But there is a subtle thing going on here with Lola, that had me thinking again this morning, and it is a real achievement. Bianca and Iman have been able to be subtly, slitheringly political, in a ‘it creeps up on you’ kind of way. It is the best kind of political. No slap in the face, no toy-toy’ing and flames. But a gentle, consistent reminder that certain things are certain ways and that it isn’t altogether kosher.

There are tons of in-house actor jokes, but the audience of non actors were collapsed in their seats from laughing, so I don’t think the jokes are exclusive. And Bianca’s throw-away lines get some of the biggest laughs.

Go and see the range of what this young dynamo is capable of.

 

NT Live, and theatrical thoughts

I hope you have noticed that I have been writing reviews for Weekend Special, Cape Town’s newest and most comprehensive online arts and lifestyle magazine, started and curated by Karen Rutter and Jane Mayne, two vital and veteran arts journos, contributors, editors and theatre and music lovers. It has been an honour writing for the website that has made an enormous impression on the arts in Cape Town since it started up in December.

I have written about plays, movies, series and even a restaurant, and it has been such fun. One of the best parts has been that I have gone to preview screenings of the NT Live productions. I was absolutely transformed by St Joan, and Hedda Gabler, was awe struck by Rosencrantz & Guildenstern Are Dead, and have a few on my list that I am so excited about (tomorrow I will see Emelda Staunton in Who’s Afraid of Virginia Woolf?).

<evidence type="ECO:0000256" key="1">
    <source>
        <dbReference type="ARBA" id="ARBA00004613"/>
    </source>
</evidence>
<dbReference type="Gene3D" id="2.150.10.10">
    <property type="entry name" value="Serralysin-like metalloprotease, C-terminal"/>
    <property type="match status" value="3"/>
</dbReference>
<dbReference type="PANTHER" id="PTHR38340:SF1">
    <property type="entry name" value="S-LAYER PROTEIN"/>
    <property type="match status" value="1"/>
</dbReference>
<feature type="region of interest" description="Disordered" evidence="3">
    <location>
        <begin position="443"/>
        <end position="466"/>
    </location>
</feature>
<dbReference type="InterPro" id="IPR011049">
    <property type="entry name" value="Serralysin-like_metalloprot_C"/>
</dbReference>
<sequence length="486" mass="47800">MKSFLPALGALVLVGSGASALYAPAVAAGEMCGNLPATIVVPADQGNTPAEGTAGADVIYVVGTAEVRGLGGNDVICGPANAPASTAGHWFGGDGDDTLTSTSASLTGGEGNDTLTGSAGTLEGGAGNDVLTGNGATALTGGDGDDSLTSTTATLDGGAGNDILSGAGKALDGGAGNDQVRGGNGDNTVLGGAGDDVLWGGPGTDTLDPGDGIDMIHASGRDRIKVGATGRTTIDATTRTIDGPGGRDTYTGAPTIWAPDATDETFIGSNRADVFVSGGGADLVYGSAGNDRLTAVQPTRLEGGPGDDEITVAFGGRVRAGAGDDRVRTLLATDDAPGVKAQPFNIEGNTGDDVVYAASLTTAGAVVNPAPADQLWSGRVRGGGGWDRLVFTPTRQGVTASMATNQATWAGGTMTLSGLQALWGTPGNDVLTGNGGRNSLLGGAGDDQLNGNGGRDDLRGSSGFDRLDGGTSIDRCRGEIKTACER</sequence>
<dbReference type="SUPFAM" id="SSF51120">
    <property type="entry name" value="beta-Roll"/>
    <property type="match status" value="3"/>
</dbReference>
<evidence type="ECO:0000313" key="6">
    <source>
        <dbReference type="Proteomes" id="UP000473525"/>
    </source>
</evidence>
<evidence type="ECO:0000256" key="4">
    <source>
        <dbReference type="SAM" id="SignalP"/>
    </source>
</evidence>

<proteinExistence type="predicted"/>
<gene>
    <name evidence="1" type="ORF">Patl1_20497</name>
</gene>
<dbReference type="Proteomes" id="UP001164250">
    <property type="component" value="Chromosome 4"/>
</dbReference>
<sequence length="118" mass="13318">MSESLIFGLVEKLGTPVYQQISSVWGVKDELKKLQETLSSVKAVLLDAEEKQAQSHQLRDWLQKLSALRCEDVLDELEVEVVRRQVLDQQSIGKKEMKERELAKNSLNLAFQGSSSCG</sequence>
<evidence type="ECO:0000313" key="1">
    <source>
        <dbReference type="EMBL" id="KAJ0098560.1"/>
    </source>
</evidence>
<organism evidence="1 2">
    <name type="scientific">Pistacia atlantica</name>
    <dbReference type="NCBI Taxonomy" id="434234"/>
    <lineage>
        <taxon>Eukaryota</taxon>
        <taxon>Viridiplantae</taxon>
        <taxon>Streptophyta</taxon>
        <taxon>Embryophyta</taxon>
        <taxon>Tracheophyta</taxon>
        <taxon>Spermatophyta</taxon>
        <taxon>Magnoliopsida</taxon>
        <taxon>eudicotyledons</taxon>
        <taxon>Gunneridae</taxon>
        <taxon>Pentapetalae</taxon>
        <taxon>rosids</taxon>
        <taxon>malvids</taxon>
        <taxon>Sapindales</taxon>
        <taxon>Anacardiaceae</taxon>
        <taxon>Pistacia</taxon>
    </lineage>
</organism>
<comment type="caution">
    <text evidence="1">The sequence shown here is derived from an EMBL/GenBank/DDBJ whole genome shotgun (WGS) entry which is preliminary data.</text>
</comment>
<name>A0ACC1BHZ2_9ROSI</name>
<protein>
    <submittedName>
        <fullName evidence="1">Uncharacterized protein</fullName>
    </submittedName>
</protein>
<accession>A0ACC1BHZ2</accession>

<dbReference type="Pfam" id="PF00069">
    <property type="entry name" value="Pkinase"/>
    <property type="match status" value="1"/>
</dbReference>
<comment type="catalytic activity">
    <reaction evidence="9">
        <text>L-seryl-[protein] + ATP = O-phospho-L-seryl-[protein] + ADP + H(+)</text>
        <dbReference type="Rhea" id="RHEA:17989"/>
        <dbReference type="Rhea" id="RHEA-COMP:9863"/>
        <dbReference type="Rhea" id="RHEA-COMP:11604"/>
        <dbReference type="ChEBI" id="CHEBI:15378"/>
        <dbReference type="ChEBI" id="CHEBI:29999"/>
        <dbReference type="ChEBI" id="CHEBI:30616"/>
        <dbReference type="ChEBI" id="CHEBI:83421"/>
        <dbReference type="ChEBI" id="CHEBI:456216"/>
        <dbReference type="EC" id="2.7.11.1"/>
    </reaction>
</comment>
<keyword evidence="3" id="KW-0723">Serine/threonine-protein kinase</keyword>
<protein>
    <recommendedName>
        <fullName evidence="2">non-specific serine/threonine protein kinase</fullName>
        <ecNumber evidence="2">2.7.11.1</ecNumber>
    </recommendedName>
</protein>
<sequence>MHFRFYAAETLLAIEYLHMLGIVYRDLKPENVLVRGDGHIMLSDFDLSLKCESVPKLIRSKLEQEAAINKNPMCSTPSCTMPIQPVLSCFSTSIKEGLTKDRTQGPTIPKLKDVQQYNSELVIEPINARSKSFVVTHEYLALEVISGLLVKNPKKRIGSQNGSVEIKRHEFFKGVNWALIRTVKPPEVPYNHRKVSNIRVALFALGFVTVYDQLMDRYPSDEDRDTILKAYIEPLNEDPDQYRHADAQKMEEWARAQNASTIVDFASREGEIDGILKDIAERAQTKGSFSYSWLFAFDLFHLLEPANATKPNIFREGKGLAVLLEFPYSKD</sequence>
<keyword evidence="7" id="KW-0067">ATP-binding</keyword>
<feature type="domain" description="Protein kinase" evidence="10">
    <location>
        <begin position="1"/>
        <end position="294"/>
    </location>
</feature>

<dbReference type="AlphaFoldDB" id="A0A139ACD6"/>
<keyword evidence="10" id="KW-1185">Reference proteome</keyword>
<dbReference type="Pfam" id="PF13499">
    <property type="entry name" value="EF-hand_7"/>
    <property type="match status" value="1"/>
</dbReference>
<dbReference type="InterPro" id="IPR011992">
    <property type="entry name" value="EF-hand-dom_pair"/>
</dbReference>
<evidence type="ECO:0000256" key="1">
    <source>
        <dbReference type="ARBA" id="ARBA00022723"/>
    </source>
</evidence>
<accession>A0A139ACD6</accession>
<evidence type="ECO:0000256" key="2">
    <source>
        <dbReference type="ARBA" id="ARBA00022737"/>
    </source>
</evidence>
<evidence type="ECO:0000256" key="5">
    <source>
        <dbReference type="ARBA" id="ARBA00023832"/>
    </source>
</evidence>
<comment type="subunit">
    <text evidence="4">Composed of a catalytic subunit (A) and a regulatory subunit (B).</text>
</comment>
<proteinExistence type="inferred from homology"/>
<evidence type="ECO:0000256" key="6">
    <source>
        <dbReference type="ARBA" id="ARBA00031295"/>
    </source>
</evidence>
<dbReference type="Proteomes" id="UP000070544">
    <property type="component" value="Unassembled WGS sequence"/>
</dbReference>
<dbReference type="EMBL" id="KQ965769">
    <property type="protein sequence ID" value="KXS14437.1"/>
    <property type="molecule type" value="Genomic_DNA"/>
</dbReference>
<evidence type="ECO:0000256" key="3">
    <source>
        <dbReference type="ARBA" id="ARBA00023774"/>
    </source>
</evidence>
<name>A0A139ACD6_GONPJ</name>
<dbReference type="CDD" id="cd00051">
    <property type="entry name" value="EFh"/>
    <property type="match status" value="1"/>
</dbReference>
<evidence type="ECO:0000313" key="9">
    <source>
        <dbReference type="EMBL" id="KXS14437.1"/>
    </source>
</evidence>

What has been such an eye opener has been that even the famous, experienced and visionary theatre makers in the UK don’t always get it right. Last week I saw Obsession, directed by the amazing Ivo van Hove, with Jude Law, and it was truly horrible. It was agonisingly horrible. And without sounding like I am gloating, there is something so comforting in knowing that even the masters get it wrong.

Of course, the lesson is that we can all fail when trying to make theatre (or any art actually), but it is the trying that is so important. Here, at home the rules of engagement are so different, and so much of the theatre (and film) we make is terribly, boringly safe. Safety can be in what is expected of us, or it can be in having a proper, paying job, or it can be doing the same thing over and over again. Safety is low risk, low challenge, low stakes theatre, to get by. Low risk theatre is easy to make, needs short rehearsal times, and short cuts on everything including the massive commitment needed to make a show. And then, add meek critics to this; those that would rather not say if something is bad because they don’t want what tiny audience there is to stay away, and theatre is dead in the water. Nobody wants to see stuff that hardly blows air up your skirt.

Now, before everyone gets hysterical, I am totally generalising, because it is a miracle that so much great theatre IS made here, in spite of how ball achingly hard it is, and how we have none of the support, money, sponsorship, subsidy, history and culture of theatre attendance and theatre vocabulary that the UK has. I know. But there is something so extraordinary about a spectacular failure, as opposed to a whimper. And I just don’t see that here.